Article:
On May 15 Nancy Nordin found a solitary cedar waxwing at Great Rock Bight. On May 21 Sherry Countryman observed a flock of them at the Oak Bluffs pumping station while Rich Couse saw six at the Hoft Farm.

Waterbirds are arriving, too. Belted kingfishers have been seen by Nancy Nordin at the Oak Bluffs pumping station on May 17; David Benvent between Stonewall and Nashaquitsa ponds on May 19; and on May 21 both. the troika of Shea Fee, Nancy Weaver and Margaret Curtin spotted one off North Road in Chilmark on May 21, and I found one at Mink Meadows. Green herons were found by Walt Looney at Sheriff’s Meadow Sanctuary on May 14, Silas Beers at Felix Neck on May 15, Margaret Curtin on the west shore of Lagoon Pond on May 19, and by Sharon Simonin at Farm Pond on May 21. I found one at Mink Meadows, also on May 21.

Male orchard oriole. — Lanny McDowell

Some species just demand your attention. One of those is the scarlet tanager. On May 19 Katie Carroll reported, ”I’m not a birder, but when a scarlet tanager appeared at the Menemsha Crossroads. its vibrant red body with dark wings was hard to miss!” Other sightings are from Patsy and Steve Donovan at Blackwater Pond on May 14 and Steven Seltman at Felix Neck on May 19. And the sightings on May 21 come from Bob Shriber in Aquinnah, the troika of Shea Fee, Nancy Weaver and Margaret Curtin off North Road in Chilmark, the quartet of Nancy Nordin, Sarah Mayhew, Susan Whiting and Bob Shriber at the Gay Head Cliffs, and Rich Couse at the Hoft Farm.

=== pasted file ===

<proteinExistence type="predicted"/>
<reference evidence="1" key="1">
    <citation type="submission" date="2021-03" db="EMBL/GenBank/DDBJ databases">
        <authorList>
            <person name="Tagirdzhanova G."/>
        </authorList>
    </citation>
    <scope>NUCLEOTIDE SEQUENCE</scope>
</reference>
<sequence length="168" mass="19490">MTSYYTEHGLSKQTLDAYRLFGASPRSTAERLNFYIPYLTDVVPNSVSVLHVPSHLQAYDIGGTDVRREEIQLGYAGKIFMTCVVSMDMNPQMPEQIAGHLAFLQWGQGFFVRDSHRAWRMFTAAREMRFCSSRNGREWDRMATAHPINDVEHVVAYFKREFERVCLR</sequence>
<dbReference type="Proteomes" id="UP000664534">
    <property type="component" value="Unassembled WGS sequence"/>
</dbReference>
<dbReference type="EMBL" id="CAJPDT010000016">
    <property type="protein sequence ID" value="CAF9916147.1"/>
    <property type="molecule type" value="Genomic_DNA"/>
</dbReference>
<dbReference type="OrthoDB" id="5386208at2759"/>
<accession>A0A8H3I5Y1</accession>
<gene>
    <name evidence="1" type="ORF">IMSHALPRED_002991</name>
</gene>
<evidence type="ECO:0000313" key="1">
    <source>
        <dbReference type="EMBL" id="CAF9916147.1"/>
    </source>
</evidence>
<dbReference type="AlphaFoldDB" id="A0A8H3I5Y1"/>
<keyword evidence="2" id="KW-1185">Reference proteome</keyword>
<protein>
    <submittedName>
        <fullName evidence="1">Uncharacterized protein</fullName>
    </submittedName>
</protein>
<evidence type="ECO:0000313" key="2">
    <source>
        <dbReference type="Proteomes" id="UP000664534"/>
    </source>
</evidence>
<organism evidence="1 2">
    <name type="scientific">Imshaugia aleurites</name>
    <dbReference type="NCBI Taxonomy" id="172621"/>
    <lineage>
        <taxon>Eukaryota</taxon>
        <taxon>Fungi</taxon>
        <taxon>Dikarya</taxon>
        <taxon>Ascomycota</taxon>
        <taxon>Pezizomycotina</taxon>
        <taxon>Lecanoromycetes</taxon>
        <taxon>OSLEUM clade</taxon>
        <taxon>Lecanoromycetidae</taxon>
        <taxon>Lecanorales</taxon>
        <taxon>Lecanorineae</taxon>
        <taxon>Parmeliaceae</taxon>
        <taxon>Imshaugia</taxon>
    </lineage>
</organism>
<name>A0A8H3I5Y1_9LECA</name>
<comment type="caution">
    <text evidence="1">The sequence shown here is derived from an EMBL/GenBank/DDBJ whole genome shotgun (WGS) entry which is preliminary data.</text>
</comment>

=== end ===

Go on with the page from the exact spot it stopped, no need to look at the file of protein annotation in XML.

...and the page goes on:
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Robert Culbert is an ecological consultant with Nature Watch LLC, living in Vineyard Haven.